The sun blazes on the city streets, after I've spent hours in the Gibert Joseph bookshop on Saint Michel. I walk up to the garden next to the Musée Cluny, where I find a little water pump next to the public toilets. You have to turn around the knob at the top, making a circular motion, and it then emits a gush of water. I try to catch it [for I forgot today, to bring a bottle of water with me] and though most of it escapes my cupped hands, still, I manage to swallow a couple of mouthfuls.
I walk on along the Boulevard Saint Germain, until I come to the Institut du Monde Arabe which K had recommended. You'll hear plenty of oriental music there he said, but today, there is no-one outside playing music. I want to stay in the sunshine so I don't go in. I walk back a little way along the quai, past the bouquinistes and then go down to the river. I have never walked along here before, and that's the astonishing thing about Paris, I've been here so many times, but there are still so many parts of it I'm placing my feet on for the first time.
Barges are lightly tethered to the river bank. L'Heure Bleue, The Blue Hour, in the photo, is a more unusual one. The wakes of the tourist boats slide away against the walls, leaving the Seine-surface rippling and dancing, greeny grey. This bridge - which I think is the Pont de Sully – is wrapped in a beige covering and parts of it swell and ripple as a breeze passes over it. Other parts seem stretched tight, motionless. Grey tubes emerge from this covering and wrap themselves over the bridge like a hungry life-form, bridge-gnawers, bridge-fondlers.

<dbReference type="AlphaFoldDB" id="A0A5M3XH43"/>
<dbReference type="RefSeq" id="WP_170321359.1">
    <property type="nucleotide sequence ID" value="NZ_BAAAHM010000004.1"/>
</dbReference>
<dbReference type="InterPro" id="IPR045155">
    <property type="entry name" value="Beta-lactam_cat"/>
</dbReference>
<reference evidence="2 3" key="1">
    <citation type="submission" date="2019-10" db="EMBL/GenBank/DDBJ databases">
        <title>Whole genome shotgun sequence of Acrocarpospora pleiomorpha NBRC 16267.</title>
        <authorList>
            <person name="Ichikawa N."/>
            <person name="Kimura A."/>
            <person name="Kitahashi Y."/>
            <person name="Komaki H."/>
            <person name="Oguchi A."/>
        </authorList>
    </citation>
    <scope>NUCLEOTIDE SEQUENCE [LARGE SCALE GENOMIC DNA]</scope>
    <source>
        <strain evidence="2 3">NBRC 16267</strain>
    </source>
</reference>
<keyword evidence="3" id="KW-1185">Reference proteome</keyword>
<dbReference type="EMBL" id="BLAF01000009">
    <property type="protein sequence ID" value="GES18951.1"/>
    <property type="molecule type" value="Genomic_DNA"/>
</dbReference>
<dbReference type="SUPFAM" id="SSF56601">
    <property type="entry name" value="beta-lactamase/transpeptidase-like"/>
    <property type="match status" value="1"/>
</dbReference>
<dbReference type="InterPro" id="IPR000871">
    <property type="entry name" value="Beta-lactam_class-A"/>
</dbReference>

A bateau mouche, wide and low, an elegant two-tiered cake, with a red and white striped awning over the lower level, slides underneath the bridge. Bateau-mouche? I think about this word, for the first time. A boat-fly? Is it so called because it skims the surface of the water? Or because of its speed? And why are the two lights above the bridge arch always red? Two feux rouges, one below the other, that never change. The traffic on the river continues, does not hesitate when faced with these red lights. The water is olive green, glistening like polished skin.
Further along the quayside, someone sitting on a flight of steps plays a muted melancholy saxophone. I walk up the steps and go through the Jardin des Plantes. Emerging on the other side, on the rue Geoffroy Saint Hilaire, there is another water pump.
Following this street, I come out onto the rue des Gobelins, walk up to Place d'Italie and on to la Butte aux Cailles, where I go into the piscine, to ask about their opening hours. It seems that you can swim anytime between 11 in the morning and 9 in the evening. But I didn't bring my swimsuit with me. You can buy one here I'm told. And a – casquette, I say, guessing the word and gesturing around my head. Bonnet, he smiles. I'm not swimming today, I've walked for hours and I'm heading home. But it's good to know it's possible.